Rather than being presented as a conventional narrative, "STET" is presented as a short section of a scientific paper analysing the principles by which self-driving cars make decisions. The paper is interspersed with suggestions to remove or change content which the journal editor finds inappropriate, to each of which the paper's author responds STET, a proof-reader's term for "let it stand".
The story is built by three linked texts. The body of the scientific paper, the linked footnotes and the linked editorial comments and responses from the "author". On first reading the scientific paper seems very unpersonal and academic. But as we read the footnotes and comments we slowly learn that the author's child was killed in a road accident involving a self-driving car, and the author blames the AI technology's programming, which prioritised the life of an endangered bird above a human child, for the child's death.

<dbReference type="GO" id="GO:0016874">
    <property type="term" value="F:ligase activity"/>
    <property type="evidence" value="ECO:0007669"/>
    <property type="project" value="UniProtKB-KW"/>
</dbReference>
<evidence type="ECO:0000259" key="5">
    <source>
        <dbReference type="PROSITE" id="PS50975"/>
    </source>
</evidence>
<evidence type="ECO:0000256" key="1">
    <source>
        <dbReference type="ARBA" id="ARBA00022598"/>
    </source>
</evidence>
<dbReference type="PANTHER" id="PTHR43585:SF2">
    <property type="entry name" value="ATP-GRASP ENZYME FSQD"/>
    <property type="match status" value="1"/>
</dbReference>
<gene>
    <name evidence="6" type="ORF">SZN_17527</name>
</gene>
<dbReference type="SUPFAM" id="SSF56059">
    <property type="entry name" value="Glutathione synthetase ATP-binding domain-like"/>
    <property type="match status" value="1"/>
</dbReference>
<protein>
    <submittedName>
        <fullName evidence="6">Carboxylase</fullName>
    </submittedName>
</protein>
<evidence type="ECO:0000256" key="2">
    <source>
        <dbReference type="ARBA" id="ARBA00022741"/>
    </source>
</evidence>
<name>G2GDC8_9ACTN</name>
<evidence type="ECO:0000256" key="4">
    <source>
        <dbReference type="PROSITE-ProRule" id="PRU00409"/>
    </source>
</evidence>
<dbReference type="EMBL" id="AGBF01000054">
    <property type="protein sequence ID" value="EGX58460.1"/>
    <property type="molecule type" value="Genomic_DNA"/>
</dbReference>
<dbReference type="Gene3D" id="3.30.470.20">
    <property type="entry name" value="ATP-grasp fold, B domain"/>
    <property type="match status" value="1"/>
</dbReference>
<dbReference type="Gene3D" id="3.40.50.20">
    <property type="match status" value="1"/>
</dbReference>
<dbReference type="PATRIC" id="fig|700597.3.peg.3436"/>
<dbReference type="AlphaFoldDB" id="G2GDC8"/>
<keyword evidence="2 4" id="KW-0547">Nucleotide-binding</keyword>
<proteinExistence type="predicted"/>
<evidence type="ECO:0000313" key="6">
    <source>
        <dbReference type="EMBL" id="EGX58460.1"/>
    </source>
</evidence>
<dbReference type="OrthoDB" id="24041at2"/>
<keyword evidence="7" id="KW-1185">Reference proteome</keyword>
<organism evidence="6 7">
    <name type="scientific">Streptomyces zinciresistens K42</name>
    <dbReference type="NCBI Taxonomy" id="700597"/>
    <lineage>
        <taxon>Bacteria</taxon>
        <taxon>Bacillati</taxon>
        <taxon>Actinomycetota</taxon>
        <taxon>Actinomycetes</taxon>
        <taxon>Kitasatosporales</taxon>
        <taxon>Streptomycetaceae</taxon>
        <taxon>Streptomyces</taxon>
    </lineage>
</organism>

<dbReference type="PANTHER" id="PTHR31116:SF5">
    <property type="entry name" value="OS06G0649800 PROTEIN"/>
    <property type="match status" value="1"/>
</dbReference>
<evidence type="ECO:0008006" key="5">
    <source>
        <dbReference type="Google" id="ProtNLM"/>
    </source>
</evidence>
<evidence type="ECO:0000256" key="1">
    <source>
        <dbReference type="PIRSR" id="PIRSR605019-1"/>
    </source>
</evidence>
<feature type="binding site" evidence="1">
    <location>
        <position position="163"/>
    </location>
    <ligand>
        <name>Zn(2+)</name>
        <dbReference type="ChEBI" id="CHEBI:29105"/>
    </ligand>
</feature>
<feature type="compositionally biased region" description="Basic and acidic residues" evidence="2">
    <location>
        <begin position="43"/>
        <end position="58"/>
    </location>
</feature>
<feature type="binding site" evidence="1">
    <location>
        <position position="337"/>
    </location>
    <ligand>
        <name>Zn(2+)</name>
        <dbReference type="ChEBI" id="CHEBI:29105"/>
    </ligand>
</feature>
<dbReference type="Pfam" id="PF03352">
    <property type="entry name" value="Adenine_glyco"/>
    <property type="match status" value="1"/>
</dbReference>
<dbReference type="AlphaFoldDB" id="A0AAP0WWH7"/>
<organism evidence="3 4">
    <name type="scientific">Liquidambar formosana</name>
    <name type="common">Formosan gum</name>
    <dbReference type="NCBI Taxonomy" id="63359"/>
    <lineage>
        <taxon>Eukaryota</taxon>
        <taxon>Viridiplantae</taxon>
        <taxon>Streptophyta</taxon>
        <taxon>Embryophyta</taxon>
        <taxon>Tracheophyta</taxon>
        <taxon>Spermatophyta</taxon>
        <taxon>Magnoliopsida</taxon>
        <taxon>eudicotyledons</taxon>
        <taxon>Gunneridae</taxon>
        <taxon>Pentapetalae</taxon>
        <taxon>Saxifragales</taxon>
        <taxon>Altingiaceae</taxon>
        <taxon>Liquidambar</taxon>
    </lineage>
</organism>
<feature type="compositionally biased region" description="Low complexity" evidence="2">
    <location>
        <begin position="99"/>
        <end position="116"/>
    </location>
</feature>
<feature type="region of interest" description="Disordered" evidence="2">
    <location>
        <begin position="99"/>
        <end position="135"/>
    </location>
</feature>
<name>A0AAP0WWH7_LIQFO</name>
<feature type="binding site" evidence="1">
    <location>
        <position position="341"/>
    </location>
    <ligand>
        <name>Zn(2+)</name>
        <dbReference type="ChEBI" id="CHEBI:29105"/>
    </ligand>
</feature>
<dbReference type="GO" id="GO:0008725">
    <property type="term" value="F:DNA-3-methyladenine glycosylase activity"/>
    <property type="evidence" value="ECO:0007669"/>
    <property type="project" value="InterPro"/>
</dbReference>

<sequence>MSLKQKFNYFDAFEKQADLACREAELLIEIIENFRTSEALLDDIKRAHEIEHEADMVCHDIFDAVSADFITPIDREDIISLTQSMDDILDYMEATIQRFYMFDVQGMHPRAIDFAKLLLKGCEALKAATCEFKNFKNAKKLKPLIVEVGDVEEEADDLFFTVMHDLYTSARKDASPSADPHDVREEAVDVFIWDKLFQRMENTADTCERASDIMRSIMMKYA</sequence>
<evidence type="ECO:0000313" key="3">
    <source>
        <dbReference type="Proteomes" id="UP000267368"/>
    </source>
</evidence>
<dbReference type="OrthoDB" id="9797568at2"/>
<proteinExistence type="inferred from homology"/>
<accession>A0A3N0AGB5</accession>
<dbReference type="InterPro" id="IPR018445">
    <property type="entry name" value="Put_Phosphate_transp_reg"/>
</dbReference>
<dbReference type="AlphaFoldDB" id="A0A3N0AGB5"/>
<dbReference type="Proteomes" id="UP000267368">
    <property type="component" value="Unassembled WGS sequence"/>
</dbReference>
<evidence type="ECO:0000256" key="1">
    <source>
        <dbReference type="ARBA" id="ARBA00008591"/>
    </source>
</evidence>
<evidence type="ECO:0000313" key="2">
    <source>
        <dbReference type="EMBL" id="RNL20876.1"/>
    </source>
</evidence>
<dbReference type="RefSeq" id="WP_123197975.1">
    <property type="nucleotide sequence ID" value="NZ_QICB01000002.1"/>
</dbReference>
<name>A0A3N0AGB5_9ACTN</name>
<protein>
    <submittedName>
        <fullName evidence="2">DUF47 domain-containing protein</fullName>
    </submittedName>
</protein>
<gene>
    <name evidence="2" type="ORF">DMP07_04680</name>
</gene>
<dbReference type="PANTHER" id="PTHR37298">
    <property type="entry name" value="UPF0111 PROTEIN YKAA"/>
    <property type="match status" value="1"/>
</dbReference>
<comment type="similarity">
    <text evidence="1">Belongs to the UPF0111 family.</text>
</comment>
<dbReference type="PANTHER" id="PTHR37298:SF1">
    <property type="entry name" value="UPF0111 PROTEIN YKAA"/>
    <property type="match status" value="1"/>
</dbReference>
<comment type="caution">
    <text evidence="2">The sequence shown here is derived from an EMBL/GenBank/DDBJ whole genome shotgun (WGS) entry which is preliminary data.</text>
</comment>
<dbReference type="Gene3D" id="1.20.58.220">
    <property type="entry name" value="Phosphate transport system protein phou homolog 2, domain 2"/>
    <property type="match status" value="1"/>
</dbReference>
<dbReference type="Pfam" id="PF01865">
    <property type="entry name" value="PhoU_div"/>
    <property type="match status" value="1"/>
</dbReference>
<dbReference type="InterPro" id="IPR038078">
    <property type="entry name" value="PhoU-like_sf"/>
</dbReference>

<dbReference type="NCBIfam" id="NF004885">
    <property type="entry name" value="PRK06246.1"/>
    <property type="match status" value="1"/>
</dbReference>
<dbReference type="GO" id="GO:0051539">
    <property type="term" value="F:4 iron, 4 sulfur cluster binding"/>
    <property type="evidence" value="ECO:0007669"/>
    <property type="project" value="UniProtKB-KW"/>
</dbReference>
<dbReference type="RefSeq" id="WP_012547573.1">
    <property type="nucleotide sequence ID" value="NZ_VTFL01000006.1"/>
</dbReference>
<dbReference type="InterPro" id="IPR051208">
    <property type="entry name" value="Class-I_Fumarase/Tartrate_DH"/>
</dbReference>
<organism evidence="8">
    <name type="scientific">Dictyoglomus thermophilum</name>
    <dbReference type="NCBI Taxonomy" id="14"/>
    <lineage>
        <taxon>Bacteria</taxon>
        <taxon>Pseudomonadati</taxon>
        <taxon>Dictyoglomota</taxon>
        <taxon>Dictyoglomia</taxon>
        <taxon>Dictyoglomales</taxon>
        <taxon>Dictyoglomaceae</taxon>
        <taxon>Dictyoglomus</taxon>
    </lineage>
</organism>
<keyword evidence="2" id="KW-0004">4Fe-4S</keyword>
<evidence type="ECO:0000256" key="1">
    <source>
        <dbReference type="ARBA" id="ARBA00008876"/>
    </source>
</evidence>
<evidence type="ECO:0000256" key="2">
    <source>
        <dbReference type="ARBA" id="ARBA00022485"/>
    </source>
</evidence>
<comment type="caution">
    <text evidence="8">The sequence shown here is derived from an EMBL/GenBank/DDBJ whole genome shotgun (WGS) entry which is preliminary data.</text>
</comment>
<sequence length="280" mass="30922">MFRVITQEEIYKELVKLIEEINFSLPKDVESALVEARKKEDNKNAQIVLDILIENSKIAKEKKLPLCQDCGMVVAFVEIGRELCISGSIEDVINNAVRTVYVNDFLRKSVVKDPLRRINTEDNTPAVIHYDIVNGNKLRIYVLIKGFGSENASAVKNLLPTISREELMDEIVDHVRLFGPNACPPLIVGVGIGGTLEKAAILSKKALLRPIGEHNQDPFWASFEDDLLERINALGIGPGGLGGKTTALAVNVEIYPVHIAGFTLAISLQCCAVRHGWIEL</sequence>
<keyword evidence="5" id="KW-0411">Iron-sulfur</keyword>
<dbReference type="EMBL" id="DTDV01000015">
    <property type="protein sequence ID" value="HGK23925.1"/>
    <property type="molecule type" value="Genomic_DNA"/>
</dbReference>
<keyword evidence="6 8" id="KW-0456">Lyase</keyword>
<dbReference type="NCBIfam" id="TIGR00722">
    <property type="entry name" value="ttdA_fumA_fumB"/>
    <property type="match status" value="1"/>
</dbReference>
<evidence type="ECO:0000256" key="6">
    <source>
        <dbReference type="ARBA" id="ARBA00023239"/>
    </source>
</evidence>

The stark difference between the very technical and emotionless text of the scientific paper and the increasingly emotional tone of the footnotes and comments is very effective, highlighting the very real effects of apparently objective decisions.